The US government just announced that thousands of federally funded scientists will now have to use both male and female animals in their research.
This isn't just some feel-good, politically-correct policy. The paucity of female animals being used as test subjects has been hurting scientific research.
So, in an article published May 15 in the journal Nature, the US National Institutes of Health announced that it will now require all researchers that receive grants to balance their use of male and female animals and cells.
The NIH supports $30 billion worth of research by 300,000 investigators around the world — so this policy will have a huge effect on how science is done.
Why not enough female test subjects is a big problem
For the most part, researchers haven't been using male and female animals evenly in their experiments. One unpublished survey of 1,200 neuroscience papers from top journals in 2011 and 2012 found that only 42 percent reported the sex of the animals used. And when sex was reported, females were only included 24 percent of the time.
These skewed sex balances are likely causing problems for research.
Basic sex differences exist in fundamental ways all the way down to individual cells in a dish in a lab. For example, a male and a female neuron will sometimes use different molecular signaling pathways.
Women and men themselves differ significantly in all sorts of relevant ways. They have different symptoms of heart attacks and depression. Their bodies respond differently to aspirin, Ambien, nicotine patches, and other drugs. Many diseases disproportionately affect one sex or the other, such as multiple sclerosis, which shows differences both in people and animal models.
And researchers using only male animals might miss some of these differences. For instance, a research team that's mainly testing drugs on male animals might miss drugs that could be beneficial to females. "The over-reliance on male animals and cells in preclinical research obscures key sex differences that could guide clinical studies," says the Nature piece.
It's also simply bad science to ignore a major variable. And having an X chromosome versus a Y chromosome is a major variable. So is being awash in estrogen or testosterone.
Failure to account for the sex of test subjects might also be a partial cause of another major problem in science. In recent years, researchers have been having way too much trouble replicating experiments. This irreproducibility problem is particularly strong in the animal and cell studies that precede clinical trials in people. And it's slowing down medical and scientific progress.
The reproducibility issue is so bad that the NIH has an initiative in the works to fix it. When NIH director Francis Collins co-wrote a Nature article on the topic in January 2014, he pointed to poor experimental design and sharing of methods as possible causes and specifically mentioned the hazards of ignoring the possible sex differences.
Why weren't researchers using both males and females all along?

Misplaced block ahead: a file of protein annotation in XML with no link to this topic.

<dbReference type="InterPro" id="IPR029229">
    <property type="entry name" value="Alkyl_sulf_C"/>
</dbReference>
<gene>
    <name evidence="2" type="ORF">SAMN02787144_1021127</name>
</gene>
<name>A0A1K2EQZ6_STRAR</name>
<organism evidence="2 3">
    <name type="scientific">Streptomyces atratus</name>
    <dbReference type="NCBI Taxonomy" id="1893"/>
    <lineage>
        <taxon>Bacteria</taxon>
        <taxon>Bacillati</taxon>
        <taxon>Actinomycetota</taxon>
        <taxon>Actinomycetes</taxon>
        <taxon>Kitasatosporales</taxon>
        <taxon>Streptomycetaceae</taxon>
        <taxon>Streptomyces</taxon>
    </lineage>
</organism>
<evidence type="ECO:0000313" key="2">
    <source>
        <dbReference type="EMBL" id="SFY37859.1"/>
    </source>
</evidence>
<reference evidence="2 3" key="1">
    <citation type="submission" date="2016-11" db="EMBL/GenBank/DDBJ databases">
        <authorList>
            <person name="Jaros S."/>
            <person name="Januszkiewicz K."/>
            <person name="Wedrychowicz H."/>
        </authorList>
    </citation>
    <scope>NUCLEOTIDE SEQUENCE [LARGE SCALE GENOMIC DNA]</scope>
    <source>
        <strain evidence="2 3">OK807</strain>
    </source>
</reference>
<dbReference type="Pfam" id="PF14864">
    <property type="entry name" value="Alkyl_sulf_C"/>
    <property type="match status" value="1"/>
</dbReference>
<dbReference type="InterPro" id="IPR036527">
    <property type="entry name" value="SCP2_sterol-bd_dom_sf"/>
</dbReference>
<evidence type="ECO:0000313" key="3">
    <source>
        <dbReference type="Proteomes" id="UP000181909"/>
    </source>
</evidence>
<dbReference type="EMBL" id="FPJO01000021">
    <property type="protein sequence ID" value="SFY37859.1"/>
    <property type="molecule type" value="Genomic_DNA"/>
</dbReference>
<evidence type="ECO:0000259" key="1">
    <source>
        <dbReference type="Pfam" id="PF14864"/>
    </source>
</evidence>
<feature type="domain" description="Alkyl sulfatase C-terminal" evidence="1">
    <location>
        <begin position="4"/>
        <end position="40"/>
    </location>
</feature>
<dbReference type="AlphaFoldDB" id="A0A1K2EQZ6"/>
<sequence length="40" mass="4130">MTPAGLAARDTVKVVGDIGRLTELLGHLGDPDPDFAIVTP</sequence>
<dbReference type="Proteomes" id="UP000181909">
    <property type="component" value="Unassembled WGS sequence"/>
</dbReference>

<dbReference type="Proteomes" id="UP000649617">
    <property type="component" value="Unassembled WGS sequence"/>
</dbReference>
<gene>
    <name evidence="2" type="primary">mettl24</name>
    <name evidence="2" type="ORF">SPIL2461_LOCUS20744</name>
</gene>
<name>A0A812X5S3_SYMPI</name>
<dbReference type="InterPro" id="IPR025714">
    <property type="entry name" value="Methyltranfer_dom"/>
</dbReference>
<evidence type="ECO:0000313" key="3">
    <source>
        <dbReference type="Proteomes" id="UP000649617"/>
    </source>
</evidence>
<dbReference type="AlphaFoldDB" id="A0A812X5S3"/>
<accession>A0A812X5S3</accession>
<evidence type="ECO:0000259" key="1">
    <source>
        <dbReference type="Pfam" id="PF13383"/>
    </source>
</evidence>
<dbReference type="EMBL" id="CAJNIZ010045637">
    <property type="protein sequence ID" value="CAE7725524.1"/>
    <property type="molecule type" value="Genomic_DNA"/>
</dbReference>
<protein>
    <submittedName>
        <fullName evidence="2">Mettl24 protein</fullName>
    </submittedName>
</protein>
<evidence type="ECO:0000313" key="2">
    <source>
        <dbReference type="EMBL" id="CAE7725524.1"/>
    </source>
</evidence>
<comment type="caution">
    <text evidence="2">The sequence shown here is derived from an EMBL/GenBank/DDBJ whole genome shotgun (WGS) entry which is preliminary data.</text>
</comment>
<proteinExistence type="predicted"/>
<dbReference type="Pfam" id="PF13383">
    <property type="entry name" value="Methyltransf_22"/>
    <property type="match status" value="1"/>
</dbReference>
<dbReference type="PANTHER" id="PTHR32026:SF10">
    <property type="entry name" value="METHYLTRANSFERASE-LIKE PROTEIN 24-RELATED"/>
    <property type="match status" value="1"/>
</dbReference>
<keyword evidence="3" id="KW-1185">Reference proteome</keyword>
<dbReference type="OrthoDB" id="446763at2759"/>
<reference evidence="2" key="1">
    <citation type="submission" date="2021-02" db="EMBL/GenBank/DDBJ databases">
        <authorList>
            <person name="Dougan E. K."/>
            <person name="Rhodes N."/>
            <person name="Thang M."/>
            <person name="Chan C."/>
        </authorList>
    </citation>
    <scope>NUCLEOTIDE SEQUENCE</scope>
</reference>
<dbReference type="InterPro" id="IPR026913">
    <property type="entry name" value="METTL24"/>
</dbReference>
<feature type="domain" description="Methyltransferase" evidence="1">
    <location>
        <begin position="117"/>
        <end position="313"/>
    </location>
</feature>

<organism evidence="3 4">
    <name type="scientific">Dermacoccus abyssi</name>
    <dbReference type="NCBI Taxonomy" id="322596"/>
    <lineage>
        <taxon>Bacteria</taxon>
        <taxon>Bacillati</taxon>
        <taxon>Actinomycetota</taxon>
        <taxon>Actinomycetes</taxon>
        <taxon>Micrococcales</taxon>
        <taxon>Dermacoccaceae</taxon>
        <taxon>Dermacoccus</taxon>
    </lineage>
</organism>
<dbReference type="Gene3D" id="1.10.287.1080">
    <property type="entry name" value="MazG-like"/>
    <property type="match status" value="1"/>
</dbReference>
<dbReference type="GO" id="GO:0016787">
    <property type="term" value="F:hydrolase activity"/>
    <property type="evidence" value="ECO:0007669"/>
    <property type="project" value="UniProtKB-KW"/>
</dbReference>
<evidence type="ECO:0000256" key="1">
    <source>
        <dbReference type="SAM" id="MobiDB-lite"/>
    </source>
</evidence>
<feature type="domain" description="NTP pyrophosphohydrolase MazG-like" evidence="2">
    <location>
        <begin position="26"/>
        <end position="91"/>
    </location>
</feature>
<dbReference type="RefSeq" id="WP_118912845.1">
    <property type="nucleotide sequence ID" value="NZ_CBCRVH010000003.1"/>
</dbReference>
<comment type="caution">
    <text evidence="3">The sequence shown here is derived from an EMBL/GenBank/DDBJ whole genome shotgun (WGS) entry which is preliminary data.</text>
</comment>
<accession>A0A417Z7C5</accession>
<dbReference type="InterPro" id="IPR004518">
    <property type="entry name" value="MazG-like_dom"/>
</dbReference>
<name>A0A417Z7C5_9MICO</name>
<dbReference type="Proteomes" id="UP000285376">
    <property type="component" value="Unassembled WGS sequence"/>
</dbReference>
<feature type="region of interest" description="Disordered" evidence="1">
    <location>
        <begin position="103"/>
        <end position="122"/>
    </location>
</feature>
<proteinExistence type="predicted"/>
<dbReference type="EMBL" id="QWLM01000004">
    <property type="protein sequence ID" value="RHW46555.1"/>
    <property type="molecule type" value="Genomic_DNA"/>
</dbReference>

A lot of researchers have not been aware of these problems or how significant they are. "Looking for these differences between males and females is like a blind spot in research," Janine Clayton, co-author of the NIH piece published today and director of the NIH Office of Research on Women's Health told me. "I don't think people are doing this on purpose. They just didn't think about it."
Another reason is that researchers have been concerned that female animals' hormonal cycle (estrous cycle) would produce problematic variations in their results. However, the NIH's piece notes a March study that showed that this isn't true. The study analyzed 293 articles covering a wide variety of behavioral and molecular outcomes and found that results from female mice didn't have any more variation than those from males.
This change has been a long time coming
Back in 2001, the Institute of Medicine published a major piece that laid out the problems of ignoring sex differences in studies. But progress has been slow.
In 2010, the Canadian Institutes of Health started requiring its grant applicants to describe how sex and gender will taken into account and, if not, explain why those factors aren't applicable.
The NIH seems to be taking it one step further. Starting in October 2014, grant applicants must describe their plans to balance the sex of animals and cells and must do so unless their research qualifies for one of the "rigorously defined exceptions" (that the NIH will have defined by then).
The NIH will also produce training modules in experimental design for NIH-funded researchers.
But the biggest challenge may be what happens with actual scientific papers. The NIH doesn't control scientific journals, each of which makes its own rules about what methods must be used and what details of experiments must be shared. Right now, there seems to be a long way to go. For example, just a few journals, including those published by the American Physiological Society, require researchers to report the sex of cells. You can find a list of journals' policies about sex and gender here. The NIH plans to work closely with journals to encourage such reporting, but it doesn't have the authority to force any changes.